Healthcare workers are among the most vulnerable employees in the workforce. In a 2020 report by the Bureau of Labor Statistics, the incidence rate of workplace violence injuries among full-time healthcare and social assistance employees was 10.3 out of 10,000. Nursing and personal care facility workers experienced a rate of 21.8 incidents of physical violence out of 10,000.

Emergency departments and hospitals are particularly hazardous environments. On June 1, a gunman killed two physicians, a receptionist and a visitor inside a Tulsa medical building. Two days later, two nurses and an emergency department physician were stabbed at the Encino Hospital Medical Center in California.

It is unclear whether the pandemic has increased workplace violence in healthcare facilities. Two years of dealing with COVID-19 has certainly exacerbated staffing shortages—which is one of the main risk factors contributing to violence against healthcare workers. A lack of staff makes it more challenging to care for patients in a timely manner, which can cause patients and families to become frustrated to the point of physical aggression.

The Occupational Health and Safety Association (OHSA) has not mandated employers to create programs that prevent workplace violence. However, the association does offer guidelines and may cite employers if they have failed to “keep its workplace free from any recognized hazards that cause or are likely to cause death or serious physical harm to employees.”

Most hospitals have implemented multi-pronged workplace violence prevention and security measures. Still, there is always more that can be done. The American Association of Critical-care Nurses (AACN) takes the position that it is the healthcare facilities’ responsibility to prevent occupational violence, putting the onus for the safety and security of its staff on the employer. The organization makes a number of recommendations to prevent violence in hospitals, including implementing effective security systems, such as alarms, security personnel and emergency response.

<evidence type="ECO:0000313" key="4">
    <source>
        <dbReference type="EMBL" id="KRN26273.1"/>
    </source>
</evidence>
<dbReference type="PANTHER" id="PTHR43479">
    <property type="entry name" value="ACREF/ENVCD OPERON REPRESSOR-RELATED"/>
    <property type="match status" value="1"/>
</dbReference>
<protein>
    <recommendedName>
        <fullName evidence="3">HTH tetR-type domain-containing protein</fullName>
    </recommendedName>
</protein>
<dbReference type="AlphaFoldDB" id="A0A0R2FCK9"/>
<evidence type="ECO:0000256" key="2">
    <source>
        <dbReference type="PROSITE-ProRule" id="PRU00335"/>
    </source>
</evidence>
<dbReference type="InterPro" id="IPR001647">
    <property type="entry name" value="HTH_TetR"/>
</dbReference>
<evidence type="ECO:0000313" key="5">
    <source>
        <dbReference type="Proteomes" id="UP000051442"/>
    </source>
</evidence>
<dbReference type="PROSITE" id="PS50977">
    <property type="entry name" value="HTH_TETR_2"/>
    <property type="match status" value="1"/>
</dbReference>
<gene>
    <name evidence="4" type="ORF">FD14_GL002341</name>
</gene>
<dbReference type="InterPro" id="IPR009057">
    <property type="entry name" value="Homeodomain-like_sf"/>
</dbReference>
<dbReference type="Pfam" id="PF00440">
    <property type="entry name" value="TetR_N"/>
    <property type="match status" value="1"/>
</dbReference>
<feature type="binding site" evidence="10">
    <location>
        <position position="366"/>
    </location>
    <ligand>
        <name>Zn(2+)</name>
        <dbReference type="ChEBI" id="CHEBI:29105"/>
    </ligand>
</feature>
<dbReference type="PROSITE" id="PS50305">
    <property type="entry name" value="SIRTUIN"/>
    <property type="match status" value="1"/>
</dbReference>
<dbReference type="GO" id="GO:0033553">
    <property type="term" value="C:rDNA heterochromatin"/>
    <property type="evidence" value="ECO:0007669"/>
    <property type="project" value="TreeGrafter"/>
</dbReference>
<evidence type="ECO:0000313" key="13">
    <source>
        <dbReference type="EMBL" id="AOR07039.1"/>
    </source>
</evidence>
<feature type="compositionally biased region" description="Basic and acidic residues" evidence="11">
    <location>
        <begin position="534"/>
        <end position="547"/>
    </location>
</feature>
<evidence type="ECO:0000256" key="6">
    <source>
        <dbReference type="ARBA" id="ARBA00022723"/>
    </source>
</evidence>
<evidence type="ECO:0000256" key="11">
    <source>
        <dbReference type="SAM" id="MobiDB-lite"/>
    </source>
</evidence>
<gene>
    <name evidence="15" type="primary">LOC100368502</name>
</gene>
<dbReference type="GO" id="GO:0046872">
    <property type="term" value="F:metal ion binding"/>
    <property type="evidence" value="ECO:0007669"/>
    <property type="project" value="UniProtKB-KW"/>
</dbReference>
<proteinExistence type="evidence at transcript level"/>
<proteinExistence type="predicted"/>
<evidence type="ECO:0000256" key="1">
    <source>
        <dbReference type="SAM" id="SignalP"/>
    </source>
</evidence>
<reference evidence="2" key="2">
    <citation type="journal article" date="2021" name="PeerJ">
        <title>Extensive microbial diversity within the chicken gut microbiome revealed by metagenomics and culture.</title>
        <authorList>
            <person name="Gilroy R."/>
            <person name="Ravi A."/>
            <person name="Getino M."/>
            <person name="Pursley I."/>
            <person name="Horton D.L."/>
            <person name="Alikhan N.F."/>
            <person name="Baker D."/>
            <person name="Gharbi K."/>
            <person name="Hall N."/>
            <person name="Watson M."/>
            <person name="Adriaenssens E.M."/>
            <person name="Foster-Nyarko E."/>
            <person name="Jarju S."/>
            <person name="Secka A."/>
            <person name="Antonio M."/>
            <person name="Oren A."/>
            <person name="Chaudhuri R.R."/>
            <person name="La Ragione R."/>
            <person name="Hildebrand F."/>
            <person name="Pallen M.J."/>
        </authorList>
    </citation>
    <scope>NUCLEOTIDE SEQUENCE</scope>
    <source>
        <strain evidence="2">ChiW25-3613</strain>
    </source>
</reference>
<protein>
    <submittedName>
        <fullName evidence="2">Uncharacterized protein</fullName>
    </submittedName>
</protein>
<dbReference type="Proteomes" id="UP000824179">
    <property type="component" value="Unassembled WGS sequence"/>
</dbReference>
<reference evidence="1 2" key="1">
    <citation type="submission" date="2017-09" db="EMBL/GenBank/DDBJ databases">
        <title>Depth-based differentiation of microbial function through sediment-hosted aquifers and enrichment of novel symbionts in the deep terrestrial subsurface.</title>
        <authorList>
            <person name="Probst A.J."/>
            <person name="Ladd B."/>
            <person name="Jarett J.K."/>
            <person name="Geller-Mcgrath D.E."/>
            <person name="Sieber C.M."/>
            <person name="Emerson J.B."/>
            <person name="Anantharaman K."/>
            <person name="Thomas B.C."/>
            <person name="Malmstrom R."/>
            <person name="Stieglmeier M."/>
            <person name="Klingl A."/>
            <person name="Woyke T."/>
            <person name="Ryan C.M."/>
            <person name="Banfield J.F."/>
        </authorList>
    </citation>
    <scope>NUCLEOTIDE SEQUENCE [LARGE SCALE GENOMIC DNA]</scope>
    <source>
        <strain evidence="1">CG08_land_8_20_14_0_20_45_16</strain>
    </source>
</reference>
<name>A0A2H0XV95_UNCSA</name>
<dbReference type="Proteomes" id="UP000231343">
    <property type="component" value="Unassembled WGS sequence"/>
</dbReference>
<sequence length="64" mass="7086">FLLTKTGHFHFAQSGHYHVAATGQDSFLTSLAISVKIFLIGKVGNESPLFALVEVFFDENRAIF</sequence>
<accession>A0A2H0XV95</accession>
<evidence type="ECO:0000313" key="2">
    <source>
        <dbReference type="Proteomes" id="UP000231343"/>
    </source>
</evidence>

Integrating security and RTLS technology
Multi-pronged systems can be integrated to provide greater security and more peace of mind to employees working in high-risk areas like hospital and emergency departments. By instituting a real-time location system (RTLS), security services have the capability to respond rapidly to aid any staff member who may be under duress.

The GuardRFID real-time location system (RTLS) offers discrete tags, which the healthcare professional wears on their wrist, lapel or on a lanyard. If the employee is threatened, faces a dangerous situation, or is attacked, they can press a button on the tag to call for help.

The tag communicates with GuardRFID infrastructure in real-time, and integrated AllGuard® software sends out an alert and the location of the staff member under duress.
Security and staff receive the alert and accurate information about where the employee is located in the facility. And, because the RTLS locates of the wearer in real time, responders can assist immediately, without delay from searching the wrong rooms or floors.

If the staff member is under duress and on the move within the facility, the RTLS provides updates to show the staff member’s location.

Flexibility in communication
The GuardRFID RTLS solution has a number of options to communicate alerts to ensure redundancy. When an alert is sent, it won’t be missed. Alarm messaging can be activated in multiple ways, via workstations, email, mobile devices, CCTV or voice messaging.

To book a demo and see how an RTLS solutions can provide a safer work environment for healthcare professionals, visit

Memberships and Certifications